Neurula

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Cross section of a vertebrate embryo in the neurula stage

A neurula is a vertebrate embryo at the early stage of development in which neurulation occurs. The neurula stage is preceded by the gastrula stage; consequentially, neurulation is preceded by gastrulation.[1] Neurulation marks the beginning of the process of organogenesis.[2]

Mice, chicks, and frogs are common experimental models for studying the neurula. Depending on the species, embryos reach the neurula stage at different time points and spend a varying amount of time in this stage.[3][4] For oviparous organisms, incubation temperature also affects the length of neurulation.[2] In addition to development of the neural tube, other processes occur in a neurula stage embryo depending on the species. For example, in reptiles, extra-embryonic membrane tissues become distinct from the embryo.[2]

The neurula embryo has five regions of mesoderm that surround the neural tube.[5] Anterior mesoderm develops into the head region, while posterior mesoderm develops into the trunk.[1] Various molecules, including proteoglycans in the extracellular matrix, and genes, including Pax transcription factors, are essential for the development and closure of the neural tube in the neurula stage embryo.[6][7]

Neurulation[edit]

Neurulation is a process in vertebrate embryos at the neurula stage in which the neural tube is formed.[6][8] There are two types of neurulation: primary and secondary neurulation. Primary neurulation refers to the formation and inward folding of the neural plate upon itself to form the neural tube.[6][8] In secondary neurulation, the neural tube forms via the merging of cavities in the medullary cord.[6][8][9] In amphibians and reptiles, primary neurulation forms the whole neural tube, and the neural tube closes simultaneously along its length.[8] Contrarily, in fish, secondary neurulation forms the neural tube.[10] Both primary and secondary neurulation occur in birds and mammals, although with slight differences. Primary neurulation occurs in the cranial and upper spinal regions, which gives rise to the brain and upper regions of the spinal cord. Secondary neurulation occurs in the lower sacral and caudal regions, resulting in the formation of the lower regions of the spinal cord.[6][10] In birds, the neural tube closes anterior to posterior, while in mammals, the middle closes first, followed by the closure of both ends.[8]

Developmental timing[edit]

The point at which the embryo reaches the neurula stage differs among species, while for oviparous organisms, the length of neurulation is additionally affected by incubation temperature. In general, the lower the temperature, the greater the length of neurulation. Chick embryos reach the neurula stage on day 2 post-fertilization, and they undergo neurulation up to day 5. Reptiles, including crocodiles, lizards, and turtles, tend to spend a longer time in the neurula stage.[2] A typical frog embryo, incubated at 18 °C, is an early stage neurula by 50 hours post-fertilization and a late stage neurula by 67 hours.[3] The mouse embryo begins neurulation on day 7.5 of gestation and remains in the neurula stage until day 9.[4]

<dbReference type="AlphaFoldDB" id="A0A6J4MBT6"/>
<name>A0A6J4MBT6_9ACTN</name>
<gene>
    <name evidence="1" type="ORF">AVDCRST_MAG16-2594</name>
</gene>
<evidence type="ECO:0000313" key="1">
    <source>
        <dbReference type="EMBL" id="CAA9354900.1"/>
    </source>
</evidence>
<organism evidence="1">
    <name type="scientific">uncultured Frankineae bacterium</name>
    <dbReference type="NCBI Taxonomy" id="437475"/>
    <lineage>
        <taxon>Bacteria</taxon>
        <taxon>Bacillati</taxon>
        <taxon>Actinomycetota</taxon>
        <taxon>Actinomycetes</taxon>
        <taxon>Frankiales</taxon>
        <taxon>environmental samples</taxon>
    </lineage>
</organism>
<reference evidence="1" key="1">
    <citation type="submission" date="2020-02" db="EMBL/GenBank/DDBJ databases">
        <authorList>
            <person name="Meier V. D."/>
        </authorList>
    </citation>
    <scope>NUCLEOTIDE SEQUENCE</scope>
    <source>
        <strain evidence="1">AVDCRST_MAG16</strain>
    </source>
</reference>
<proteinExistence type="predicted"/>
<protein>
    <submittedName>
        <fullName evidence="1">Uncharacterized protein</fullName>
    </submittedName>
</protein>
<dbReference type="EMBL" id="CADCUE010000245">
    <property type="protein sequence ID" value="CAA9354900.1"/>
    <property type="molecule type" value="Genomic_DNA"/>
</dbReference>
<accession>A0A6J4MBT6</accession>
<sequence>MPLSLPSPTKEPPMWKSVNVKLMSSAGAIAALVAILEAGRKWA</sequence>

Morphology[edit]

The mesoderm of a vertebrate embryo in the neurula stage can be divided into five regions. Ventral to the neural tube is the chordamesoderm. Lateral to either side of the neural tube is the paraxial mesoderm, while the intermediate lateral region to the neural tube is the intermediate mesoderm. The fourth region is the lateral plate mesoderm, and the last region is the head mesenchym.[5] Anterior portions of the mesoderm develop into rostral regions of an organism, such as the head, while posterior mesoderm develops into caudal regions, such as the trunk or tail.[1] The paraxial mesoderm, also termed somitic mesoderm, develops into somites, blocks of tissue that occur in a segmental pattern. Somites, in turn, give rise to vertebrae, ribs, skeletal muscle, cartilage, tendons, and skin.[8][11]

Transition from the gastrula stage to the neurula stage

In Xenopus laevis, the transition from the gastrula to the neurula involves morphological changes in two regions surrounding the blastopore: the dorsal involuting marginal zone (IMZ) and the overlying non-involuting marginal zone (NIMZ) of the gastrula. Following involution at the mid-gastrula stage, the IMZ undergoes convergent extension, in which the lateral regions narrow and move towards the midline and the anterior end lengthens. This has the effect of narrowing the blastopore. The NIMZ, which does not involute, simultaneously extends in the opposite direction and at a greater rate to cover regions no longer occupied by the IMZ. The convergent extension of the IMZ and NIMZ begins in the second half of gastrulation and continues into the late neurula stage. Eventually, deep tissue of the IMZ forms the central notochord and the surrounding paraxial mesoderm. By the early neurula stage, the notochord is clearly distinguished. Notochordal cells become arranged in a formation representing a stack of coins in a process termed circumferential intercalation. The superficial layer of the IMZ develops into the roof of the archenteron, or the primitive gut, while the underlying endoderm forms the archenteron floor. The NIMZ develops into a structure resembling the early neural tube. The outer ectodermal layer of the neurula is formed by uniform expansion of the cells at the animal pole, known as the animal cap. The ectoderm then differentiates into neural and epidermal tissue.[12]

In reptilian embryos, beginning in the late-stage neurula and carrying over into the early stages of organogenesis, extra-embryonic membrane tissues comprising the yolk sac, chorion, and amnion become distinct from the tissues of the embryo. The mesoderm splits to create the extra-embryonic coelom, which consists of two layers. The vascularized mesoderm-endoderm inner layer, termed the splanchnopleure, develops into the yolk sac, while the nonvascularized ectoderm-mesoderm outer layer, termed the somatopleure, becomes the amnion and chorion. During organogenesis, these three extra-embryonic tissues become fully developed. Additionally, within the reptilian neurula, tissues of the brain begin to differentiate and the heart and blood vessels start to form.[2]

Chemical composition[edit]